They chose to walk through the snowy streets instead of the casualty infested Skyway. This is why they encountered a sniper bandit who had been tracking them from a high perch on a crane. The mechanic found some makeshift cover then led the group into a department store. Among the manikins some casualties began shuffling through. This was a great moment because one player COMPLETELY forgot his genre saavy and suggested they hide in clothing wracks. The Sage pulled to determine if it was safer to fight their way out, or to hole up in a dressing room. If they'd stayed and hid they'd end up doing more pulls because it would be to Hide and then sneak away later. Running and fighting just yielded more upfront. They ran and fight. ( should have made this scene WAY harder)

Getting free of the department store they were back on the street. They spy some gang tags of a rival group that is still making and selling heroine in the Loss. This attracted the Networker (who was the addict) and the Runner (the angel of mercy). They followed it to a car which was the gang's secretly marked "cache". They broke in, but had to contend with a booby-trap. They succeeded, and managed to get two backpacks of drugs and 3 Bounty. The Sage (who had the Tax Man goal) heard that and wanted to get ahold of the bounty. He was metagaming the hell out of it but the outcome was SO worth it. When they got back the group demanded that the Runner show the stash. He hid the drugs, but the Sage wanted the bounty and PvP between teh Sage and the Runner began.

They did maybe 14 pulls on an already ludicrously balanced tower. They used their mechanical ability. I was really impressed that sage was able to stand up to the Runner mechanically and it worked out so well. The tower looked like an insane child skeleton of jenga blocks when finally the tower fell as the runner made his last pull. I ruled that the Sage and the Runner were wrestling for the backpack and in the struggle, the sage shoved the Runner onto nasty spike through the head.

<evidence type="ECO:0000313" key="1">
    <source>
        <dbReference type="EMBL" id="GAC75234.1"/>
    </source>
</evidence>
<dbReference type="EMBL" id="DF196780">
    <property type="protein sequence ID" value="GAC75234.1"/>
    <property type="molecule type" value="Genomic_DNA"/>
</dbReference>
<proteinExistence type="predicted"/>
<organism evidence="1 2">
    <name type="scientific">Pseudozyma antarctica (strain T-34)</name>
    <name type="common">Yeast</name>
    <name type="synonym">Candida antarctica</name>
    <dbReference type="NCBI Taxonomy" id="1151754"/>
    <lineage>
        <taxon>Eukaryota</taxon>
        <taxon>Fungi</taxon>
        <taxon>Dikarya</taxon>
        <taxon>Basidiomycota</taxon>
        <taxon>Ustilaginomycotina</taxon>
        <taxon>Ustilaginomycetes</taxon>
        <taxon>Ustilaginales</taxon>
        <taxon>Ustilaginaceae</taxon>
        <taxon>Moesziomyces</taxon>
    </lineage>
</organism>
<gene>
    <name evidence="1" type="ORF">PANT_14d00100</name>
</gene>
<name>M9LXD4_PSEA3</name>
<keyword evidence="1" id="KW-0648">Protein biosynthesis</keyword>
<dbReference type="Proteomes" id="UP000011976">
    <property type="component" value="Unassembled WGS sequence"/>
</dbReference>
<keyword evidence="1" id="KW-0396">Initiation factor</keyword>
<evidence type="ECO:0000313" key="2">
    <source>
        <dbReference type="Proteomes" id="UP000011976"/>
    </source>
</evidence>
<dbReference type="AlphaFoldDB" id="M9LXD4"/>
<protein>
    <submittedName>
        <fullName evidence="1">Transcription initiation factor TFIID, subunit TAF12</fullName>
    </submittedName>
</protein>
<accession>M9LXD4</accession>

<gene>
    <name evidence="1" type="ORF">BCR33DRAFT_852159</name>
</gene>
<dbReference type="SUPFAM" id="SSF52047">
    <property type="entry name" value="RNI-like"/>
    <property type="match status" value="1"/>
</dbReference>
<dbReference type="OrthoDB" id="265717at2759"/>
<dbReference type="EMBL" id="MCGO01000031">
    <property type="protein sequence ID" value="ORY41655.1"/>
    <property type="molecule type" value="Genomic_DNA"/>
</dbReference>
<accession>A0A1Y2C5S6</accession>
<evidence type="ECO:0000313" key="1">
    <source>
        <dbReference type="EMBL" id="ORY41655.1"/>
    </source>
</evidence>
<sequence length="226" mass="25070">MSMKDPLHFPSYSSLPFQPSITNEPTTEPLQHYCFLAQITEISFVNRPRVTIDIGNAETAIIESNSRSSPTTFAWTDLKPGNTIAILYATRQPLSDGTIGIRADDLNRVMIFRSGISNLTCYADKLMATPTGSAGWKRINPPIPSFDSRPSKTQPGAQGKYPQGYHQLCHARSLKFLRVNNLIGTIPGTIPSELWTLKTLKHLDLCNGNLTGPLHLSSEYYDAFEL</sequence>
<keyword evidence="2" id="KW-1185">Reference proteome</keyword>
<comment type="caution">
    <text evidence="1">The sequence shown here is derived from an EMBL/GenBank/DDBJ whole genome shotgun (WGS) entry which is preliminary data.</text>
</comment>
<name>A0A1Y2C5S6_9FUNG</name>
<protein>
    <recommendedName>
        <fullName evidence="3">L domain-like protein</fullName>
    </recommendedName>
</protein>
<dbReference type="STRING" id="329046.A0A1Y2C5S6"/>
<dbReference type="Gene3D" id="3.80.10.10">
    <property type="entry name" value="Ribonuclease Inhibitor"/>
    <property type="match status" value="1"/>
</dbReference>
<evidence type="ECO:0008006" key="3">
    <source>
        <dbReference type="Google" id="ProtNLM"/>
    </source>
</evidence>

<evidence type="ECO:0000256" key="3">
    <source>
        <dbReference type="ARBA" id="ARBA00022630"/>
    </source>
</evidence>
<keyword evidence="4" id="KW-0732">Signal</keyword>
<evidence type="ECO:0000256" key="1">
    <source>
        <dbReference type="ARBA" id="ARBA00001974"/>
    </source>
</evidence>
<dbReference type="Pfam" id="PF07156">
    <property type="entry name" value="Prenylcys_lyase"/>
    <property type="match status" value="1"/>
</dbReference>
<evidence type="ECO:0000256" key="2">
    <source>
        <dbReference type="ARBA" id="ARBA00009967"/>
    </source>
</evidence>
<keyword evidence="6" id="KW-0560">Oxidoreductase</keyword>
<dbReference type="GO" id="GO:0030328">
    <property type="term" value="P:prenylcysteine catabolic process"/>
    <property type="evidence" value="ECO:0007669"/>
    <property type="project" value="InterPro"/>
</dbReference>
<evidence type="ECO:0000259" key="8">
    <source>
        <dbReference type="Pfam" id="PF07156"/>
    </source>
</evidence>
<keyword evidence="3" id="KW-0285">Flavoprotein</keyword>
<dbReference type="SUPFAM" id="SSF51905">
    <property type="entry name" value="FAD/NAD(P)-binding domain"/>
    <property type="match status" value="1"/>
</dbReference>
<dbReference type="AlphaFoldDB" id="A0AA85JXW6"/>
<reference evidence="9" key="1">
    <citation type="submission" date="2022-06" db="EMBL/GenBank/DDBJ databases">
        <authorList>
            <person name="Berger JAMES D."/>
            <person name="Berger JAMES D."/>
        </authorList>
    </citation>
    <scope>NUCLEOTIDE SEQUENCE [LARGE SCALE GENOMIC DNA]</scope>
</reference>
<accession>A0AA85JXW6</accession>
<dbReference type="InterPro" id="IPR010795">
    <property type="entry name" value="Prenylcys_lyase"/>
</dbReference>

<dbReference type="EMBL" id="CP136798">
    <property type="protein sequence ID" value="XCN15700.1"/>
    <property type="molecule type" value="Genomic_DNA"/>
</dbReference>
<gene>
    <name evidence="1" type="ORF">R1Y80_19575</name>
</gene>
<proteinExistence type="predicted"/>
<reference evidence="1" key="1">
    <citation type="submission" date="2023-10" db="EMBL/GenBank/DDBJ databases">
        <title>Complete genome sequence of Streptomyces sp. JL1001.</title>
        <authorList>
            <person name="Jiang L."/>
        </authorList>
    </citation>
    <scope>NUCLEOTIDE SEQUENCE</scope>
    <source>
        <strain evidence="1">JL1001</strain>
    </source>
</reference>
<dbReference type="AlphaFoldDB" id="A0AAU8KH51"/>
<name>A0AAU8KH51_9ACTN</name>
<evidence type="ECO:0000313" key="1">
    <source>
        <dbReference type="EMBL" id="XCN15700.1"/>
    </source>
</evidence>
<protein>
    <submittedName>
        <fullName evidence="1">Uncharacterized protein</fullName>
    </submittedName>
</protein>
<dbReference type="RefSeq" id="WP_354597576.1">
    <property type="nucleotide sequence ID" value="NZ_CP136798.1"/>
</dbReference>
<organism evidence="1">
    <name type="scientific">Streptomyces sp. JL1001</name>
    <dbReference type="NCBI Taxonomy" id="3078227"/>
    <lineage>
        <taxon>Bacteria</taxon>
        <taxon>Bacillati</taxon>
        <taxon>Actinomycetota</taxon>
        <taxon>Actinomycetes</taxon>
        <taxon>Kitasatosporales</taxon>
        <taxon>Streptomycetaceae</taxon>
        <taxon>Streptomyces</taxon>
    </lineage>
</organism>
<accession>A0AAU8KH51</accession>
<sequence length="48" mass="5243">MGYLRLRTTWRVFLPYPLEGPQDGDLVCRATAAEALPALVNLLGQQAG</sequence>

It was late so we called it there.

Successes: Tension. Man the tension worked so well. I got people thinking about what their next move was, what was safe and what would carry the least risk. The mechanic, had the power to pull blocks and put them back in, and an actual Mechanic played this role and he was AMAZING. He put loose blocks from the upper tower then placed them in lower tiers where the tower was weak.  This one was a surprising success. The Sage's ability could work, but requires lots of tweaking. The Runner's power was STRAIGHT UP overpowering. He did maybe 80 to 90 percent of pulls, but he was the first character (and only character) to die before we had to call it a  night. The Outsider worked exactly as I hoped. It reduced a few multiple pulls to just 2. He was combo'd with the Runner and Mechanic several times. And it accomplished my goal of making the tower harder, and they mechanically distrusted the player. Only drawback is you need a more gun-ho player.